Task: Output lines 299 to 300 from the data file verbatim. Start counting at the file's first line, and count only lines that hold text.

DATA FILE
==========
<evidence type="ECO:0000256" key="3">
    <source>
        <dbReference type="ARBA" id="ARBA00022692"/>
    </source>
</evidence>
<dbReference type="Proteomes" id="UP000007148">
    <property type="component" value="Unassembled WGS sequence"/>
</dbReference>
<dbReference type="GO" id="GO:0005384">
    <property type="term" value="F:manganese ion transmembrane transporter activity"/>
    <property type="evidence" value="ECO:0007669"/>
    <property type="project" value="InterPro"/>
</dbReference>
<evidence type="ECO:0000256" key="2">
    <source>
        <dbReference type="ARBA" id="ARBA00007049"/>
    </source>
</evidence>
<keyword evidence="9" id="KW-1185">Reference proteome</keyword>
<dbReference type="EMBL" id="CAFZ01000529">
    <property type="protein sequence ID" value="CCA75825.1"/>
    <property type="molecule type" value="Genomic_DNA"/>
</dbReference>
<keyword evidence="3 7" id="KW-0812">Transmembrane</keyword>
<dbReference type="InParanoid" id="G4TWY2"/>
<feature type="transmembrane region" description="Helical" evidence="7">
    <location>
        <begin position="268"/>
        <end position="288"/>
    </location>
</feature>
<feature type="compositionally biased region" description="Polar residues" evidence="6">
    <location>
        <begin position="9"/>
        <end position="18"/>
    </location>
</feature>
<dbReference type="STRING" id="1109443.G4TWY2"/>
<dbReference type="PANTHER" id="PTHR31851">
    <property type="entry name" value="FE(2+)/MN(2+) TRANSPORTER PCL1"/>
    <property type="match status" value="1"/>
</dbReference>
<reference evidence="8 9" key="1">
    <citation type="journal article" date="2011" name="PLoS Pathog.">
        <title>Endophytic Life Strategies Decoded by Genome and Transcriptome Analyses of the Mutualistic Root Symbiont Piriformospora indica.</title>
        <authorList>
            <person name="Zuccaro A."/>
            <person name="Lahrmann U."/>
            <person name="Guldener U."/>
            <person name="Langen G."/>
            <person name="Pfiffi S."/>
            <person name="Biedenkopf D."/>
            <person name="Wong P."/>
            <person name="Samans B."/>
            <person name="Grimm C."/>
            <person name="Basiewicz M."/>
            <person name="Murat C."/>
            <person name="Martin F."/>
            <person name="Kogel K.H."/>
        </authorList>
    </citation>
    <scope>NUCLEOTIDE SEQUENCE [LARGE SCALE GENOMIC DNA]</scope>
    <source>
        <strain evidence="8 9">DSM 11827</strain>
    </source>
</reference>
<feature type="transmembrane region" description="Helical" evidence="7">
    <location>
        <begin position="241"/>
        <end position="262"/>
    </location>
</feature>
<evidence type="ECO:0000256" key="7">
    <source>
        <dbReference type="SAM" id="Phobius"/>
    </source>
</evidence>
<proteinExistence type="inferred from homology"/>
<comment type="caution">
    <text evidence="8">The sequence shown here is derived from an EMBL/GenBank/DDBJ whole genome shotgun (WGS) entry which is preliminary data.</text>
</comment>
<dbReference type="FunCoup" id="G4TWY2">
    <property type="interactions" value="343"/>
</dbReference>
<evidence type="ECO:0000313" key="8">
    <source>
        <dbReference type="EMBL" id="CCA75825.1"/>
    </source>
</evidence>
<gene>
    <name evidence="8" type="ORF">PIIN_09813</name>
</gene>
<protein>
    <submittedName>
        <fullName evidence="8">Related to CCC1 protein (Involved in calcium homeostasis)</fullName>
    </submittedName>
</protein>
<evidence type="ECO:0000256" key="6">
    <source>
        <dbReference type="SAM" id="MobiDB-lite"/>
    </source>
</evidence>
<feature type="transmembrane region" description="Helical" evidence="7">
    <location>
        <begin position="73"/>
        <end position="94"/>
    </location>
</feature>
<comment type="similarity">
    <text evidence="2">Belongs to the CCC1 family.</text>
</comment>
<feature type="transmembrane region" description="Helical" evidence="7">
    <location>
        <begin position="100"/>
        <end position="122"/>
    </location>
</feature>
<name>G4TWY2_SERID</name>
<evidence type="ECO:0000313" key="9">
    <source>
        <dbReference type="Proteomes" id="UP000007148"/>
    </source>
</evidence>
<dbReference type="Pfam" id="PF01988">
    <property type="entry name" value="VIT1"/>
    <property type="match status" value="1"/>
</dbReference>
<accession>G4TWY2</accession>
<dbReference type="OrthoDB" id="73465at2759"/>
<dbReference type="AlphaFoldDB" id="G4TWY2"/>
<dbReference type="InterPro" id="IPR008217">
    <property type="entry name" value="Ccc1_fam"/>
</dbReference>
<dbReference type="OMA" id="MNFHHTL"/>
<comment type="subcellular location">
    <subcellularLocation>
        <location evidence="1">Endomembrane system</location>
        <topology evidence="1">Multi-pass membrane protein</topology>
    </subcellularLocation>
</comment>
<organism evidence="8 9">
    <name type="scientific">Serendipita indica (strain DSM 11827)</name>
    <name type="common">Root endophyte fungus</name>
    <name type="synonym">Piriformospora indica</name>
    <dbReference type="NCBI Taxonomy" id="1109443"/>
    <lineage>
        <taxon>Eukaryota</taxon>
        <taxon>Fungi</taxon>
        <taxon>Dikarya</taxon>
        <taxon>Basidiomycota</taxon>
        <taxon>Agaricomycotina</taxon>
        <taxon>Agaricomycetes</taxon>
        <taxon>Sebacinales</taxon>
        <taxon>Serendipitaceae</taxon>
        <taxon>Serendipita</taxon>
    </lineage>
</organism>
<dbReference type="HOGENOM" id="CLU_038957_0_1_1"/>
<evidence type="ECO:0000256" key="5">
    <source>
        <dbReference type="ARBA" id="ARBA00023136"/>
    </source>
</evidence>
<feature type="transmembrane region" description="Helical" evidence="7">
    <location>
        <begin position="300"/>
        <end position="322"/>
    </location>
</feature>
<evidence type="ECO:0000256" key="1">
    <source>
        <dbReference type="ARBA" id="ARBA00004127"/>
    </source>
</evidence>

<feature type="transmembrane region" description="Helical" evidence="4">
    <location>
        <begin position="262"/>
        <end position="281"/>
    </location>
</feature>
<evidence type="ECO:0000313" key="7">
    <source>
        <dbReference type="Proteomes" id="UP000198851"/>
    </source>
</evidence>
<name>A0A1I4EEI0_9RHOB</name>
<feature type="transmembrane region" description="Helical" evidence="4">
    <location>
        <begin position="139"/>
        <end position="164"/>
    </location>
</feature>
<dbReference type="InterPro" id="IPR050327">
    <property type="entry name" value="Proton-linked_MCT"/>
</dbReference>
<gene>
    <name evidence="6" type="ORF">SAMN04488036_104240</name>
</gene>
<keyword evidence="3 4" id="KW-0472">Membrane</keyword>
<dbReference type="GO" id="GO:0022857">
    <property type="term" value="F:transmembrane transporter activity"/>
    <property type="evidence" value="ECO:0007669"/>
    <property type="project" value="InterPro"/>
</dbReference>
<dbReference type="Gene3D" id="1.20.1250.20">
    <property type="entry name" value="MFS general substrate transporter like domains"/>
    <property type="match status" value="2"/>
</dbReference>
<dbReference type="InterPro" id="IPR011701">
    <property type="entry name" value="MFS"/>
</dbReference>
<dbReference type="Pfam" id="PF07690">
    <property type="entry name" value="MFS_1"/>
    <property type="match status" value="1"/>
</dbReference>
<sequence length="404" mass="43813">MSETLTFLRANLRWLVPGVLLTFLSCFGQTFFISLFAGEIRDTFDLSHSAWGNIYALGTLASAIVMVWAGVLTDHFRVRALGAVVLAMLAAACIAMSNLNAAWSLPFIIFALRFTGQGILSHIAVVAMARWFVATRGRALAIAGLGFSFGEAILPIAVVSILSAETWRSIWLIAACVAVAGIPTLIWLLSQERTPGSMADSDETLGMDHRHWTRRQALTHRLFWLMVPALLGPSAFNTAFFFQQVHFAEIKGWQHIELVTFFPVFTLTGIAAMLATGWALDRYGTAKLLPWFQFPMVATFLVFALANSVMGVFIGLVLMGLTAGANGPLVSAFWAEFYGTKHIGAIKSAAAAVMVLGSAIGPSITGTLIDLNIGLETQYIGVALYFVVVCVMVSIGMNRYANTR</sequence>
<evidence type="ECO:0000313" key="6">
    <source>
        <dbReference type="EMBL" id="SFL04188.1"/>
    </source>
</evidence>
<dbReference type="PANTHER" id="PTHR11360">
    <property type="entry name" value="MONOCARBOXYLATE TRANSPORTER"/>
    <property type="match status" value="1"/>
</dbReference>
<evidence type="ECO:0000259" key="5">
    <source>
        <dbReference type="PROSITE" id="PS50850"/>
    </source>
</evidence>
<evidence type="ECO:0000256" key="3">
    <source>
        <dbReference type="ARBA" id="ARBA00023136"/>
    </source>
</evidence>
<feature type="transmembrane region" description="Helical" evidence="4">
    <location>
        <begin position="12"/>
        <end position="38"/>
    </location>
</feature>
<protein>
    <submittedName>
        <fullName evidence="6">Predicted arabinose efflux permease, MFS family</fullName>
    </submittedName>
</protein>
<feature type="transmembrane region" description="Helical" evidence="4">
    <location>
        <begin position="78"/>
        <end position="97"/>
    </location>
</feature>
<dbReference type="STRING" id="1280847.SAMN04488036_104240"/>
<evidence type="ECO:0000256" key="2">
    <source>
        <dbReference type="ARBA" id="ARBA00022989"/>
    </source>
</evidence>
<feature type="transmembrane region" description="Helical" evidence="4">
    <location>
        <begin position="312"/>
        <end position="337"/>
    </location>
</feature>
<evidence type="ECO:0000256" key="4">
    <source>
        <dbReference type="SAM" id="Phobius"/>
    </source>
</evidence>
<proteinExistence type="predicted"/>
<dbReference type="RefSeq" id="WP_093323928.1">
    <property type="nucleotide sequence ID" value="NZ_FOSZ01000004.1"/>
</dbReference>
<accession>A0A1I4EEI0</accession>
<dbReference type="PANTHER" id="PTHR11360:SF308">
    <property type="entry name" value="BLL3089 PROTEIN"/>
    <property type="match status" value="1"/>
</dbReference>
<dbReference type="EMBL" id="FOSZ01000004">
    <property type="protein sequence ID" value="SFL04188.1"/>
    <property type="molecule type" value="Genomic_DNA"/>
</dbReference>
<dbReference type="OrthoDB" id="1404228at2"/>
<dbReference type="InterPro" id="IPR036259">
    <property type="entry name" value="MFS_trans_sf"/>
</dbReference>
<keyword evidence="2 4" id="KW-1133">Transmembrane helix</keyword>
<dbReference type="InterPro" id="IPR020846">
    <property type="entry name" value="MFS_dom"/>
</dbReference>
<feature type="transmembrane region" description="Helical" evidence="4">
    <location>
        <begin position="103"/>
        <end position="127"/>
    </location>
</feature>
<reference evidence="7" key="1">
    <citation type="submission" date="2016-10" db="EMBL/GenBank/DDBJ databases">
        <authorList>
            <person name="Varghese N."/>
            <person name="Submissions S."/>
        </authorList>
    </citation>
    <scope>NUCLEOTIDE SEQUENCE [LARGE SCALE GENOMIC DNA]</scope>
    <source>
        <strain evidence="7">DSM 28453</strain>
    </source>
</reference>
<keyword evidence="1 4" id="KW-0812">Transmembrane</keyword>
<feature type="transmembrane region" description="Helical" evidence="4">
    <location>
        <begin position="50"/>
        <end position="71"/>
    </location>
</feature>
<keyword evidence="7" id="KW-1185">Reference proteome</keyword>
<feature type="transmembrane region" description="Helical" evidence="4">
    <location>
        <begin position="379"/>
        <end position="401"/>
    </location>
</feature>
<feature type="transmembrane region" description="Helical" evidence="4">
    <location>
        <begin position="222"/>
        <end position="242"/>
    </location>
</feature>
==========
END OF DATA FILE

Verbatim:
        <authorList>
            <person name="Varghese N."/>